FXIII plays a critical role in supporting coagulation and fibrinolysis due to both the covalent crosslinking of fibrin polymers, rendering them resistant to plasmin lysis, and the crosslinking of fibrin to proteins of the fibrinolytic system. FXIII is a proenzyme; its active form (FXIIIa) is a transglutaminase (TG; protein-glutamine: amine γ-glutamyltransferase, EC 220.127.116.11) that forms ε(γ-glutamyl)lysyl crosslinks between two polypeptide chains [1
]. FXIIIa crosslinks fibrin γ- and α-chains into γ-chain dimers and α-chain polymers, respectively. The rapid γ-dimer formation is the result of a reciprocal intermolecular bond formation between the Lys406 of one γ-chain and the Gln398/399 residue of another aligning γ-chain. Cross-linking of the α-chains, a much slower process, occurs among multiple glutamine and lysine residues, resulting in α-oligomers and high molecular weight α-polymers. The cross-linking of α-and γ-chains confers final stability to the fibrin clot, providing strength, rigidity, and resistance for fibrinolysis [1
FXIII is a heterotetrameric proenzyme FXIII-A2B2 that consists of two single-stranded catalytic A subunits (FXIII-A2), each having a molecular weight of 83 kDa, and two identical single-stranded inhibitory/carrier B subunits (FXIII-B2), with a molecular weight of 80 kDa each [1
]. All four subunits are held together by non-covalent bonds [1
The catalytic FXIII-A subunit is a single polypeptide chain of 731 residues, including nine cysteine residues, none of which form disulfide bonds [1
]. The polypeptide chain forms five distinct structural domains: an N-terminal 37 amino acid long region on the FXIII-A subunit called the activation peptide (FXIII-AP), β-sandwich (Gly38-184Phe), the catalytic core domain (Asn185-515Arg) containing the active site (residues Cys314, His373, and Asp396) and β-barrel 1 (Ser516-628Thr), and β-barrel 2 (Ile629-731Met) [1
The non-catalytic carrier/regulatory FXIII-B subunit is spatially folded into ten sushi domains, each of which is formed by approximately 60 amino acid residues with no free cysteine groups [3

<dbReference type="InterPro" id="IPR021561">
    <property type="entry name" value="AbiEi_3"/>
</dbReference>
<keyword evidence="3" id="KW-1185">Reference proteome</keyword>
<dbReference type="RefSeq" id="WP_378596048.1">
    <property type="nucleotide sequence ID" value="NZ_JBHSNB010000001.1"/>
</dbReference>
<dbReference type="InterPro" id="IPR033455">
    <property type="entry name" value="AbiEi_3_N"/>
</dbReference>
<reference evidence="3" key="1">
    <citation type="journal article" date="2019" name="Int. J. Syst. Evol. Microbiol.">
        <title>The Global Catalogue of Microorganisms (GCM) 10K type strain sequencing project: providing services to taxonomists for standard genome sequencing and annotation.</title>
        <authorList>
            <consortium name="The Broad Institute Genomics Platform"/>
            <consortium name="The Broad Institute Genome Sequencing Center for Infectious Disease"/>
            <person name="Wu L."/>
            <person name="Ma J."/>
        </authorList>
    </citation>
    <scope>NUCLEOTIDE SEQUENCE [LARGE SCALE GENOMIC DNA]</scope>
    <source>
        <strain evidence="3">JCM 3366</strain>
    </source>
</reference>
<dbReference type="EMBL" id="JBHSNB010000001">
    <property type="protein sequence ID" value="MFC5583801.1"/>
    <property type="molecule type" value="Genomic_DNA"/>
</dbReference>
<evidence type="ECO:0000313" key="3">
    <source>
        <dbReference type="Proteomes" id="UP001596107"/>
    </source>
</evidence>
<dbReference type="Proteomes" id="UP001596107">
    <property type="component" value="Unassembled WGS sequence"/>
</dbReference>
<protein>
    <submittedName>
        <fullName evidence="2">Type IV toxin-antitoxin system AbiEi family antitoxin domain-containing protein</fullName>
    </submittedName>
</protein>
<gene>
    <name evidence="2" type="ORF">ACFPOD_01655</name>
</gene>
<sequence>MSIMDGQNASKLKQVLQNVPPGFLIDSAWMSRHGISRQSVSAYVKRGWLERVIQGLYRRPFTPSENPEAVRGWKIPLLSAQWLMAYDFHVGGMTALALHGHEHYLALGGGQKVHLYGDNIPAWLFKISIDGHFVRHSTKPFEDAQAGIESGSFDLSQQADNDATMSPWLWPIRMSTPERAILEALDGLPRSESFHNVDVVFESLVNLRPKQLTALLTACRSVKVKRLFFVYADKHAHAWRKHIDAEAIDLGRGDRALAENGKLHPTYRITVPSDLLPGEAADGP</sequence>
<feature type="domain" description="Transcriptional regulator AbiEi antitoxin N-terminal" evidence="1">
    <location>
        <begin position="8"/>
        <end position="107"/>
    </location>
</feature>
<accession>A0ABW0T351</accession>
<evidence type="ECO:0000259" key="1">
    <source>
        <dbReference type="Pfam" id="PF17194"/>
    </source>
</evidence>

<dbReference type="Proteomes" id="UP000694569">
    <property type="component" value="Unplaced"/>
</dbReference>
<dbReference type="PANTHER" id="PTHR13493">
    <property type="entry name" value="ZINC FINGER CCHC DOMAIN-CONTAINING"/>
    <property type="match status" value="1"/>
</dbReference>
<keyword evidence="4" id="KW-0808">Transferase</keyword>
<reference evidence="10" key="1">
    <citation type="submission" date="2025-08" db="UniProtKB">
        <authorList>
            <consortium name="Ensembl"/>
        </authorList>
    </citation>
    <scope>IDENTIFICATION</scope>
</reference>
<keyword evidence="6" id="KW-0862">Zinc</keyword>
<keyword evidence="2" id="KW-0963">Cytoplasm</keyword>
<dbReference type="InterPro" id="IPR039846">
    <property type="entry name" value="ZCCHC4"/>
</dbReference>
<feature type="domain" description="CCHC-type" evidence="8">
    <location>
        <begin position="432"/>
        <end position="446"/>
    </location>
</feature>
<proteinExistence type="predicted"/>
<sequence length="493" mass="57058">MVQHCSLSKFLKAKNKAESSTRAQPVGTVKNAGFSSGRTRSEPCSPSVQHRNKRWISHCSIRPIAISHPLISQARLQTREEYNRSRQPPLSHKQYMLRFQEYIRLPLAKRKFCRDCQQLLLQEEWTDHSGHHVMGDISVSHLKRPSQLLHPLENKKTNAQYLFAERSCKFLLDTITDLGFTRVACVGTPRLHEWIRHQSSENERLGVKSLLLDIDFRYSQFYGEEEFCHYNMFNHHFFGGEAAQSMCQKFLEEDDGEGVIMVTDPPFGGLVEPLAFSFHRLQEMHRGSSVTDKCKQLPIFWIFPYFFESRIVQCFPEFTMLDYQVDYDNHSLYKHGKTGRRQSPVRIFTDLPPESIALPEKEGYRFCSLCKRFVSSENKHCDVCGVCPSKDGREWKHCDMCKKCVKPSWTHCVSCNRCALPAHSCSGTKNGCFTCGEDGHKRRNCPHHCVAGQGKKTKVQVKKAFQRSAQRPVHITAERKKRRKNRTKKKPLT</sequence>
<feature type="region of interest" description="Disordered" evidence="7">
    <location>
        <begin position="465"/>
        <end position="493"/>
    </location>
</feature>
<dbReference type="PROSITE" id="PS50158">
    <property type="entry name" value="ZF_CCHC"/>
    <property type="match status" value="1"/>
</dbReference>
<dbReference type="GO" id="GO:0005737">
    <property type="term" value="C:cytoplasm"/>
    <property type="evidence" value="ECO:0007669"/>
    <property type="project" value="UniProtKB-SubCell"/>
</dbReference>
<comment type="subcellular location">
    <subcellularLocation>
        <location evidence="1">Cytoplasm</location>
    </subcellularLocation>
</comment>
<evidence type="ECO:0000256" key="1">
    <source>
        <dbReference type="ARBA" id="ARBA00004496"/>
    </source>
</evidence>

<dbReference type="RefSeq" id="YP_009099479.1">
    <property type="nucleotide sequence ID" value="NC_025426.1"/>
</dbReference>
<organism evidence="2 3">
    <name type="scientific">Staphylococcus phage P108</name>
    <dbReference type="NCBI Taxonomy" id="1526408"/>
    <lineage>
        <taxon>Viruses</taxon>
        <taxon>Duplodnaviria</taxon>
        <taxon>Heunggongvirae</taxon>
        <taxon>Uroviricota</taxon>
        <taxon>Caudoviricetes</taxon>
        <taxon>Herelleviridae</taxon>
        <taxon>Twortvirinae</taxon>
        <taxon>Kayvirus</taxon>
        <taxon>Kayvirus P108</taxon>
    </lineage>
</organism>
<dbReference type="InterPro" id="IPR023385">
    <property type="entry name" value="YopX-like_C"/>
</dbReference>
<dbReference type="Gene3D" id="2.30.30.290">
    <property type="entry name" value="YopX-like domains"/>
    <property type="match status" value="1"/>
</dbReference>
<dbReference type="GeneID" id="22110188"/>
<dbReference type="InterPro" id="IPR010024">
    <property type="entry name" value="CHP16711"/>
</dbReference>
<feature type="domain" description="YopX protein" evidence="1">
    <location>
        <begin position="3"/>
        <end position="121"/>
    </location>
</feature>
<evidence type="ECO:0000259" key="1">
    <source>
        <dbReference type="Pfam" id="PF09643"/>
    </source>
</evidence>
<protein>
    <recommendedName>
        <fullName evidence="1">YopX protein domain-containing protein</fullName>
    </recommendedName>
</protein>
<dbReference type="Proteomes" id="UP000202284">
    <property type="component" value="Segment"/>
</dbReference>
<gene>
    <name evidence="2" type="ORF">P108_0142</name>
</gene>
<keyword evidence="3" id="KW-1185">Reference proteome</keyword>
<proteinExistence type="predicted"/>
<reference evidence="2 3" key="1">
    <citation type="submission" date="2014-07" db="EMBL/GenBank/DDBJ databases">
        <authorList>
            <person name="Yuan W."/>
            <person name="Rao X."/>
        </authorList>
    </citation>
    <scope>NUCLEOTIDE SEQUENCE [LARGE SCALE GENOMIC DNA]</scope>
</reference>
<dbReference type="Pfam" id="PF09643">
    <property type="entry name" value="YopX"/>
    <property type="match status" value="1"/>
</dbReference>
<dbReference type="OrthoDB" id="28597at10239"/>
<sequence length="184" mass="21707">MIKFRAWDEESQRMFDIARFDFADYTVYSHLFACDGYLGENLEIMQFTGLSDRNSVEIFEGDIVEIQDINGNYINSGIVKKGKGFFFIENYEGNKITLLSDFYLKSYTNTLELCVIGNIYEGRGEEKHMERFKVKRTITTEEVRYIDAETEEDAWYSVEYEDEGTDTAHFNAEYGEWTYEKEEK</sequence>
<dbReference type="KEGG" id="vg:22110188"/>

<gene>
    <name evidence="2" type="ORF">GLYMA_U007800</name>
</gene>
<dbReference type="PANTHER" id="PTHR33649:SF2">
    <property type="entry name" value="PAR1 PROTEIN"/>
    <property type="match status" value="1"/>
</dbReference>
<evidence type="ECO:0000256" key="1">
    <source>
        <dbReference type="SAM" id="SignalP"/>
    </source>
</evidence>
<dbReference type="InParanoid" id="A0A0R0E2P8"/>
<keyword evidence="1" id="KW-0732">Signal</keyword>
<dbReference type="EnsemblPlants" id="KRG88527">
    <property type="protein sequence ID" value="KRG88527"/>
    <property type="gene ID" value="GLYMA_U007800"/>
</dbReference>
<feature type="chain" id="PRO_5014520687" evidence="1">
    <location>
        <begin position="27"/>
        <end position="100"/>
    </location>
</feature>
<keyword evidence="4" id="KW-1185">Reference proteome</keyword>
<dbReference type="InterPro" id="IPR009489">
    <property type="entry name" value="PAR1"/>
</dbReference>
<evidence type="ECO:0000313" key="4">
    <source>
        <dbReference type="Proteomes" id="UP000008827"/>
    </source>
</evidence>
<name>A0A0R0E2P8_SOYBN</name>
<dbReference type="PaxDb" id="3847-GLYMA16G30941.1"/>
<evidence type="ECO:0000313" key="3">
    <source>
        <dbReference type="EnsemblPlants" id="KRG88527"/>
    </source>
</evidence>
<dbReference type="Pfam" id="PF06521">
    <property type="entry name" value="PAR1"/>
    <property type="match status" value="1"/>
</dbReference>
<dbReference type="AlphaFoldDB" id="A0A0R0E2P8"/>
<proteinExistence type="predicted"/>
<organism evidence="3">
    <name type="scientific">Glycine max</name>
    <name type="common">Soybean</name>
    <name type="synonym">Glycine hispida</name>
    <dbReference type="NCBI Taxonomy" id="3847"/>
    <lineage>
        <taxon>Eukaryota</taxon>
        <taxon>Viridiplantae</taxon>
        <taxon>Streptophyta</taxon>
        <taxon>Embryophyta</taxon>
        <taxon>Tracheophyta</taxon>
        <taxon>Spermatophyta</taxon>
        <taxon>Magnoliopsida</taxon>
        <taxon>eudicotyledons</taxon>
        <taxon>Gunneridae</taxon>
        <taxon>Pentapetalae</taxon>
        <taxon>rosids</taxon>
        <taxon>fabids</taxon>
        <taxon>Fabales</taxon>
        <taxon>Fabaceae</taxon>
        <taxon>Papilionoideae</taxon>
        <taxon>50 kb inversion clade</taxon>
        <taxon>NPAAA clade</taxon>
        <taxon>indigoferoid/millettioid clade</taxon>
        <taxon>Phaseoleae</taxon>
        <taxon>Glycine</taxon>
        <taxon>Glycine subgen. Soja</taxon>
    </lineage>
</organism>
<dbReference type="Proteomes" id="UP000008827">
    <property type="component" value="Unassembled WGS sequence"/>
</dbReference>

]. The structure of either sushi domain is stabilized with two disulfide bonds [1
The conversion of FXIII-A2B2 into the active form of the enzyme (EC 18.104.22.168) is a multistage process. The first stage involves thrombin-catalyzed proteolytic cleavage of the Arg37-Gly38 bond at the amino-terminus of the FXIII-A subunit leading to the release of the activation peptide [4
]. This cleavage leads to the conversion of the FXIII-A2B2 heterotetramer into the FXIII-A′2B2 heterotetramer. The second stage of activation is accompanied by the binding of calcium ions to FXIII-A′ resulting in conformational changes to trigger the dissociation of the FXIII-A′2B2 heterotetramer into the dimer, FXIII-A′2 and FXIII-B2 subunits. During the last stage, in the presence of calcium ions, FXIII-A′2 also undergoes large-scale conformational rearrangements that cause the opening up of the closed zymogenic dimeric form of FXIII-A′2 into an open form of the enzyme, FXIII-A2*, thus giving the substrate access to the catalytic site [4
]. Most recently, novel results have provided evidence that the dimeric molecule FXIII-A2* tends to split into two monomers of FXIII-A*, each one retaining transglutaminase activity [7
]. As shown by Singh et al. [8
], the transition of the zymogenic heterotetramer to active, open, monomeric FXIII-A* involves the formation of a transient FXIII-AB heterodimer in which the FXIII-A subunits are incompletely saturated with calcium and are still loosely bound to one of the FXIII-B monomers.
The potentially active FXIII subunit is also present in the cytoplasm of platelets, monocytes, monocyte-derived macrophages, dendritic cells, chondrocytes, osteoblasts, and osteocytes. In addition to its contribution to hemostasis, FXIII has multiple extra- and intracellular functions [1
Proteins are well known to be among the main targets of reactive oxygen species (ROS), which can alter a protein’s structure and functions [9
]. Currently, studies focusing on oxidative modifications of FXIII are rare in the literature [10
]. The ozone-induced oxidation of FXIII has previously been demonstrated to affect the transglutaminase activity of FXIIIa, which depends largely on the stage of the conversion of FXIII into FXIIIa, during which protein oxidation is carried out [10
]. High-resolution mass spectrometry showed that the numerous oxidation sites (including Met residues) on the catalytic subunit found upon the ozone-induced oxidation of native FXIII plasma, FXIII plasma activated solely with Ca2+
, and fully activated FXIII plasma (i.e., treated with thrombin and Ca2+
) differ significantly [11
]. These findings suggest that in the process of the proenzyme’s conversion into FXIIIa, a portion of the amino acid residues originally buried within the protein globule becomes exposed to the outside, thus becoming a vulnerable target for oxidizing agents.
Unlike ozone, another oxidizing agent, hypochlorite, which was chosen in the current study, is a physiological oxidant. Hypochlorite (produced in vivo through the reaction of hydrogen peroxide and Cl−
with aid from the enzyme myeloperoxidase released from neutrophils upon their activation) is considered to be an important pathophysiological factor in oxidative stress [13
]. Activated neutrophils can generate up to 425 μM HOCl/h in vitro [14
] and are able to damage a number of plasma proteins, such as alpha 1-protease inhibitor [15
], α1-antitrypsin [16
], human plasminogen [17
], proteinase inhibitor alpha-2-macroglobulin [18
], human serum albumin and ceruloplasmin [19
], and fibrinogen [20